When we interviewed aid workers in the field, we learned that visits to crisis zones and refugee camps by celebrities can be extremely disruptive to humanitarian operations. Without the stage management of celebrity ambassadors and control over their media appearances, it’s hard to avoid gaffes that risk becoming debacles. One example: actress Elizabeth McGovern mixed up Dakar, the capital of Senegal, and Darfur when she went to Sierra Leone with World Vision as its “ambassador.”
Those mistakes that occur and the hassles that arise when famous people show up can defeat the purpose of celebrity engagement. But since these celebrities often come with corporate sponsors – meaning cash – aid workers and local people put up with them.
Celebrity activism as an industry
As demand for star power surges, the machinery behind celebrity activism has become more corporate and professional, we explain in our new book, “Batman Saves the Congo.”
Today, most major charitable organizations have full-time celebrity liaisons to manage dozens of celebrity supporters. There are philanthropic consultants, like the Global Philanthropy Group, which help celebrity clients find causes to represent.
We have tracked dozens of celebrities who have their own nonprofits, suggesting long-term commitments. But these organizations are sometimes founded on shaky premises that ignore local needs and can benefit the celebrity more than the cause.
Consider Ben Affleck’s Eastern Congo Initiative. We looked at how, in partnership with Starbucks, it claimed to transform the coffee sector in Congo to advance peace and development. Unfortunately, the initiative had no expertise in coffee production and little knowledge of rural development.
Despite professing to serve up a “cup of hope,” research later showed that this collaboration made hardly any difference for the farmers it was supposed to help.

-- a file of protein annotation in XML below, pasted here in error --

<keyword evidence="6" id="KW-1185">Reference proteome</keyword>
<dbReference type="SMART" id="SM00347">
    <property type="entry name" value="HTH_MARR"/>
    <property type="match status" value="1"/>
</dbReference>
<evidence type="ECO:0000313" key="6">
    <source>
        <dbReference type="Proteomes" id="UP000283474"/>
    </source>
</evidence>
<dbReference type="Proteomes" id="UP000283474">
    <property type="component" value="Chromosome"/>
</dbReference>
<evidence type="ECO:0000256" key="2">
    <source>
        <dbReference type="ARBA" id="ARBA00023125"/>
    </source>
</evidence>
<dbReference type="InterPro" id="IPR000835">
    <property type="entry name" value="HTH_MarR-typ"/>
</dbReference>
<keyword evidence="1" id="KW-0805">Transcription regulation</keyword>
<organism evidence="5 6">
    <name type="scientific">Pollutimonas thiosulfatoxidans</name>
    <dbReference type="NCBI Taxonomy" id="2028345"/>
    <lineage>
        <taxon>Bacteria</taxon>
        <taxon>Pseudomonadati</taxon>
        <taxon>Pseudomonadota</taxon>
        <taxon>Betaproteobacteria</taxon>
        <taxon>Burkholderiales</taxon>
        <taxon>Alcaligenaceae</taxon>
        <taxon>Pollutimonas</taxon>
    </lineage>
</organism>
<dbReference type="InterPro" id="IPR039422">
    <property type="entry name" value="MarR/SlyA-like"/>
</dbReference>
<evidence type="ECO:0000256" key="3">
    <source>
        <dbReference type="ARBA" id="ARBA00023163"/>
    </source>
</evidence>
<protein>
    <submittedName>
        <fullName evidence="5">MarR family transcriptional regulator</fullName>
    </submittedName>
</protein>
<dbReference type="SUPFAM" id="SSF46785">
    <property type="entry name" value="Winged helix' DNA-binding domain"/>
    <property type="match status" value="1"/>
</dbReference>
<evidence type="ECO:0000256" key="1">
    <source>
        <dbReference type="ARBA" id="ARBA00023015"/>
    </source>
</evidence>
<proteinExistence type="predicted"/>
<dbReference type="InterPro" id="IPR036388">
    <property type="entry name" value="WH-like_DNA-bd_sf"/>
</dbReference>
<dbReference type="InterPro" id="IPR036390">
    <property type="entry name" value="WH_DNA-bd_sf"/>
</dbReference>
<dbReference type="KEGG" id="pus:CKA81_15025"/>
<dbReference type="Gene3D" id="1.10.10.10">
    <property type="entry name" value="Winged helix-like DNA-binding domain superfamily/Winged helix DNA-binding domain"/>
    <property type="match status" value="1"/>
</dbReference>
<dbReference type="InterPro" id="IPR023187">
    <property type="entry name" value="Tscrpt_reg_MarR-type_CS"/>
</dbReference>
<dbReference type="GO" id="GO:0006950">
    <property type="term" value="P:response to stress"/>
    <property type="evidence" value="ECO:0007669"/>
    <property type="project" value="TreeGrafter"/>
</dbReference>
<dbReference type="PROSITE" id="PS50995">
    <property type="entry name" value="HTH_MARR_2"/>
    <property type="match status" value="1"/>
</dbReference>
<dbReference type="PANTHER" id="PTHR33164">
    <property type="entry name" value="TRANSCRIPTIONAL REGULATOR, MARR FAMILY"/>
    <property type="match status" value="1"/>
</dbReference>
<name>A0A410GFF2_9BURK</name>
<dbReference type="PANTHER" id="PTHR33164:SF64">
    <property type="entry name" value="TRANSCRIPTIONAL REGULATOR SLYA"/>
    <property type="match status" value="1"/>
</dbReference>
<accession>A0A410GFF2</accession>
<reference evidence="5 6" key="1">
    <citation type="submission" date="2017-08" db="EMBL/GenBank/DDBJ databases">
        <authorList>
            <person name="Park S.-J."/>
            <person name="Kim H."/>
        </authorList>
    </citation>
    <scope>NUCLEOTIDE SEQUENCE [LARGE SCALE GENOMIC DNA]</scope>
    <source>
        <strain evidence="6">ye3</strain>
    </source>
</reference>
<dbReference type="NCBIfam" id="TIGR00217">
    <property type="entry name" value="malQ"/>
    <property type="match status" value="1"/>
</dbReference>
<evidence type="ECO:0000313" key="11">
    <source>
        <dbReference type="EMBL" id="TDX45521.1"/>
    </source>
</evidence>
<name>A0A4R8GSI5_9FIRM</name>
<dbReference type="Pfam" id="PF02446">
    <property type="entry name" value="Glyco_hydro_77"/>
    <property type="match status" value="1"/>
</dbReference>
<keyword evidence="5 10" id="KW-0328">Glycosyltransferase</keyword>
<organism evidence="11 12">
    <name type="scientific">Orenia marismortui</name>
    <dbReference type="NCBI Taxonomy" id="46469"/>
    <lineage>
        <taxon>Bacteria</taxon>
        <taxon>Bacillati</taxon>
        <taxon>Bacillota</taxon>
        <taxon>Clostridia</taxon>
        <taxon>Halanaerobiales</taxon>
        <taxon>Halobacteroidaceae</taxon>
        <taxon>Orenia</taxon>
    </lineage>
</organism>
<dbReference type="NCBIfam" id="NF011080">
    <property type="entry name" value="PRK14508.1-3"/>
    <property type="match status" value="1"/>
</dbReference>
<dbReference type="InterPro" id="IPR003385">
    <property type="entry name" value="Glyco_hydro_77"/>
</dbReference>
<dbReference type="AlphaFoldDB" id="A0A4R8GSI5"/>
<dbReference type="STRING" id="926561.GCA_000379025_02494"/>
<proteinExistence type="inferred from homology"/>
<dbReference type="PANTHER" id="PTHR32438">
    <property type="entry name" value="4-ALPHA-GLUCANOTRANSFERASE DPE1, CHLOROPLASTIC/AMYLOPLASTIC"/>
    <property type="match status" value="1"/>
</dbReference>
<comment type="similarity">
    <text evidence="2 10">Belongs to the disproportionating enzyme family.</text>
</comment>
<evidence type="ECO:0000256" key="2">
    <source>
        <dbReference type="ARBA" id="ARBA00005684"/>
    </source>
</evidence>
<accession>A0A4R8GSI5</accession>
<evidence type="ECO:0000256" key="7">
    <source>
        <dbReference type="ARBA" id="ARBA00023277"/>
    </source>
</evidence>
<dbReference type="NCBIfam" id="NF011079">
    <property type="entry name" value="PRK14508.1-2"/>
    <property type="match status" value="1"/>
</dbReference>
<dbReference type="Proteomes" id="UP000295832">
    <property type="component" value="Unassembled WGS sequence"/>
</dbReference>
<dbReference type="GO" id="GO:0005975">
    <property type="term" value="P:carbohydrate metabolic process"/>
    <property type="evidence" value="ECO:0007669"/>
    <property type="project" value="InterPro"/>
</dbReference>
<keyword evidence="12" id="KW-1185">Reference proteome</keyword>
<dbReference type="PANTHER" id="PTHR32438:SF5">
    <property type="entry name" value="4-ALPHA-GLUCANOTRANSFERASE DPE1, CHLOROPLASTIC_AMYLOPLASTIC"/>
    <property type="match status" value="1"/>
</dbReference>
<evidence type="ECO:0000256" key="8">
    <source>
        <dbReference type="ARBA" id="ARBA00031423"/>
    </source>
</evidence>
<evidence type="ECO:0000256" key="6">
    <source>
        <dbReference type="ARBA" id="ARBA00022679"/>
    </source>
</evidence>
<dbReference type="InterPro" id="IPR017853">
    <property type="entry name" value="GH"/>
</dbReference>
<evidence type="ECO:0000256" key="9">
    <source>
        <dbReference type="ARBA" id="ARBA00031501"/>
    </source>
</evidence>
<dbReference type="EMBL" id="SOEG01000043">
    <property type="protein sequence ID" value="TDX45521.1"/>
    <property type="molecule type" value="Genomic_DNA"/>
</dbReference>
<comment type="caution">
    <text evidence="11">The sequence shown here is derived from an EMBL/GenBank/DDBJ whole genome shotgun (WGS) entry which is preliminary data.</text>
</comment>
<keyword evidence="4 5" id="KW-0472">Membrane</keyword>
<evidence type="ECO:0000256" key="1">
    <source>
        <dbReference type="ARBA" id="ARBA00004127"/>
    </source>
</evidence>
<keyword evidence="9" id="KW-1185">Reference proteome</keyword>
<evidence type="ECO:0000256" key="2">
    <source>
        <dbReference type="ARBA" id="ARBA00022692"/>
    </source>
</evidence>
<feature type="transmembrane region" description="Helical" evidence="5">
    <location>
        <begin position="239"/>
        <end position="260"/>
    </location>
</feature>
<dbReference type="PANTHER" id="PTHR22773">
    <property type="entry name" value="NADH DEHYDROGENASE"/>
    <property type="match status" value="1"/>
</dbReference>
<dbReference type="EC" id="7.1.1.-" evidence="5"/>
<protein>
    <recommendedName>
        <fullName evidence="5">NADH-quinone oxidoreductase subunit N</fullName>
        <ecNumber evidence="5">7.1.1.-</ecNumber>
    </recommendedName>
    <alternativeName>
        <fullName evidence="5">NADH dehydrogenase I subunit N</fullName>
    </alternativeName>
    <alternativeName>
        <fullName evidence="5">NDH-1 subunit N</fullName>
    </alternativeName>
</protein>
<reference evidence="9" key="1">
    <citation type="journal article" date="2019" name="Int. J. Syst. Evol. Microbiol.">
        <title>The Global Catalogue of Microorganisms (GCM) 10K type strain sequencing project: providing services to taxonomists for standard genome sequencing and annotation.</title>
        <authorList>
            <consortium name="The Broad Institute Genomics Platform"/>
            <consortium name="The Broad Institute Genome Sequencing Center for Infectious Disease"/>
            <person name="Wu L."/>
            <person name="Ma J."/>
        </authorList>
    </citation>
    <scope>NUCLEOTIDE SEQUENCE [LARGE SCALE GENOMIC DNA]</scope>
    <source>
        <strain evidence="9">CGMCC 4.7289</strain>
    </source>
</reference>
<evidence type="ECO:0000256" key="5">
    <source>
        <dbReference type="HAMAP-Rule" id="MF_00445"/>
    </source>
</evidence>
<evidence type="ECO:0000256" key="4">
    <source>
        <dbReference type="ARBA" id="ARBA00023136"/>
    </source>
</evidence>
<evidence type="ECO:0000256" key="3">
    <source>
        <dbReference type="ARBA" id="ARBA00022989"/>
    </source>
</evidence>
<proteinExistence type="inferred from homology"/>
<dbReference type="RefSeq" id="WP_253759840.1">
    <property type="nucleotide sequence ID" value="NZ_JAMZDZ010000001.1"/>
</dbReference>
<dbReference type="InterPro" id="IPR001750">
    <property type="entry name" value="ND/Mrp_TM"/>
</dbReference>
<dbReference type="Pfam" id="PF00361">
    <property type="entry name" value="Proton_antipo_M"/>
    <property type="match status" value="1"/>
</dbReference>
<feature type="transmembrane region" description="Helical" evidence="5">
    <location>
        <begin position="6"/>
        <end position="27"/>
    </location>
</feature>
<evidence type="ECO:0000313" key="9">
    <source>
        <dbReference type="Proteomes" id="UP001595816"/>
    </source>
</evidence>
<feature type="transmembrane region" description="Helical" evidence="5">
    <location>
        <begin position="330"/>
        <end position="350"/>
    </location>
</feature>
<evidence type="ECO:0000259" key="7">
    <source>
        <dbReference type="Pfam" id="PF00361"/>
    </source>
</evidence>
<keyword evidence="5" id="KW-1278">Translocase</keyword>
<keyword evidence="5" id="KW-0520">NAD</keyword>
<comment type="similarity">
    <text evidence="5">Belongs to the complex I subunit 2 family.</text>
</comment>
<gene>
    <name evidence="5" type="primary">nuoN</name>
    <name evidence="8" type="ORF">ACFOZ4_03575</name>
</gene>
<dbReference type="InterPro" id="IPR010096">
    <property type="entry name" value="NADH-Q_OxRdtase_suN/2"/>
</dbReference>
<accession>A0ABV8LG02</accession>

Also, it was Affleck’s search for meaning in his own life, aided by highly paid consultants, that led him to start this organization, not the Congolese.
Celebrities and consumer activism
Many celebrity-led organizations include corporate partnerships in the form of cause-related marketing lines. Now would-be activists are encouraged to “shop to support” Damon’s water.org by buying a Stella Artois Limited Edition chalice.
Or, to sustain Christy Turlington Burns’ Every Mother Counts, you can “shop gifts that make a difference” and purchase a Stephanie Freid-Perenchio Orange Rose Necklace.
For celebrities to promote splurging as activism risks distorting how causes can be addressed more successfully through collective action, grassroots engagement and direct donations.
A boon for the rich and famous
Without any accountability, we have seen these efforts generally do little to help the causes or beneficiaries they are championing.
After studying this pattern for years, we want to know: What does celebrity activism accomplish?
It makes an impact, but not in the ways you might expect. We’ve observed that getting celebrities to back a cause may bring greater visibility for the celebrity and profits for corporate partners.
Celebrity activism can soften or rehabilitate a celebrity’s reputation, as in the case of Madonna and Jolie.
It can also lead to higher album sales or more downloads. That’s what happened for many performers, including British rock band Pink Floyd and the pop singer Robbie Williams after the Live 8 concerts. The point of those widely televised concerts, held at venues across the world in 2005, was to increase aid to low-income countries.
Even as a canceled TV show, The Activist, is destined to spotlight the unaccountable power stars possess, far more than the causes than it’s supposed to be about.
Written by Alexandra Budabin, Senior Researcher of Human Rights, University of Dayton and Lisa Ann Richey, Professor of Globalization, Copenhagen Business School
This article is republished from The Conversation under a Creative Commons license. Read the original article.